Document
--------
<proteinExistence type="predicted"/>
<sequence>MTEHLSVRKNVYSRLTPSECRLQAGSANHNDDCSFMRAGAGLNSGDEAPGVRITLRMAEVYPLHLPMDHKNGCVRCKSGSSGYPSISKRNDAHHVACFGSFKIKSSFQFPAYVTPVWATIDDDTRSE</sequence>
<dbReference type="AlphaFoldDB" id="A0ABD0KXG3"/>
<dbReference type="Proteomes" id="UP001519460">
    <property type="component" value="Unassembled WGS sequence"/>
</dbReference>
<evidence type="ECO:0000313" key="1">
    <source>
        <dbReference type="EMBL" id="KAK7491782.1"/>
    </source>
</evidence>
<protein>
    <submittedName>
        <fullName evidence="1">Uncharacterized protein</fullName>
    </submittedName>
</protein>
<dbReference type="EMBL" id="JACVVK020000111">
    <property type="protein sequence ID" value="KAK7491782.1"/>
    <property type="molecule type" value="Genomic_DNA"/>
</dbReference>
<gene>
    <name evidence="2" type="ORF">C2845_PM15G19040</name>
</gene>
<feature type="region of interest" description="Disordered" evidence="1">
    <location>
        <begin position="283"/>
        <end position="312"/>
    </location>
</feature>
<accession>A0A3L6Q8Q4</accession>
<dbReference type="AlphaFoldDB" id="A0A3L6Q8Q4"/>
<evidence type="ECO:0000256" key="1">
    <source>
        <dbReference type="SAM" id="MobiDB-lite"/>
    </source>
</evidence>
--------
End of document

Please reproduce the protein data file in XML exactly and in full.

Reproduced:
<proteinExistence type="predicted"/>
<sequence>MTEHLSVRKNVYSRLTPSECRLQAGSANHNDDCSFMRAGAGLNSGDEAPGVRITLRMAEVYPLHLPMDHKNGCVRCKSGSSGYPSISKRNDAHHVACFGSFKIKSSFQFPAYVTPVWATIDDDTRSE</sequence>
<dbReference type="AlphaFoldDB" id="A0ABD0KXG3"/>
<dbReference type="Proteomes" id="UP001519460">
    <property type="component" value="Unassembled WGS sequence"/>
</dbReference>
<evidence type="ECO:0000313" key="1">
    <source>
        <dbReference type="EMBL" id="KAK7491782.1"/>
    </source>
</evidence>
<protein>
    <submittedName>
        <fullName evidence="1">Uncharacterized protein</fullName>
    </submittedName>
</protein>
<dbReference type="EMBL" id="JACVVK020000111">
    <property type="protein sequence ID" value="KAK7491782.1"/>
    <property type="molecule type" value="Genomic_DNA"/>
</dbReference>
<gene>
    <name evidence="2" type="ORF">C2845_PM15G19040</name>
</gene>
<feature type="region of interest" description="Disordered" evidence="1">
    <location>
        <begin position="283"/>
        <end position="312"/>
    </location>
</feature>
<accession>A0A3L6Q8Q4</accession>
<dbReference type="AlphaFoldDB" id="A0A3L6Q8Q4"/>
<evidence type="ECO:0000256" key="1">
    <source>
        <dbReference type="SAM" id="MobiDB-lite"/>
    </source>
</evidence>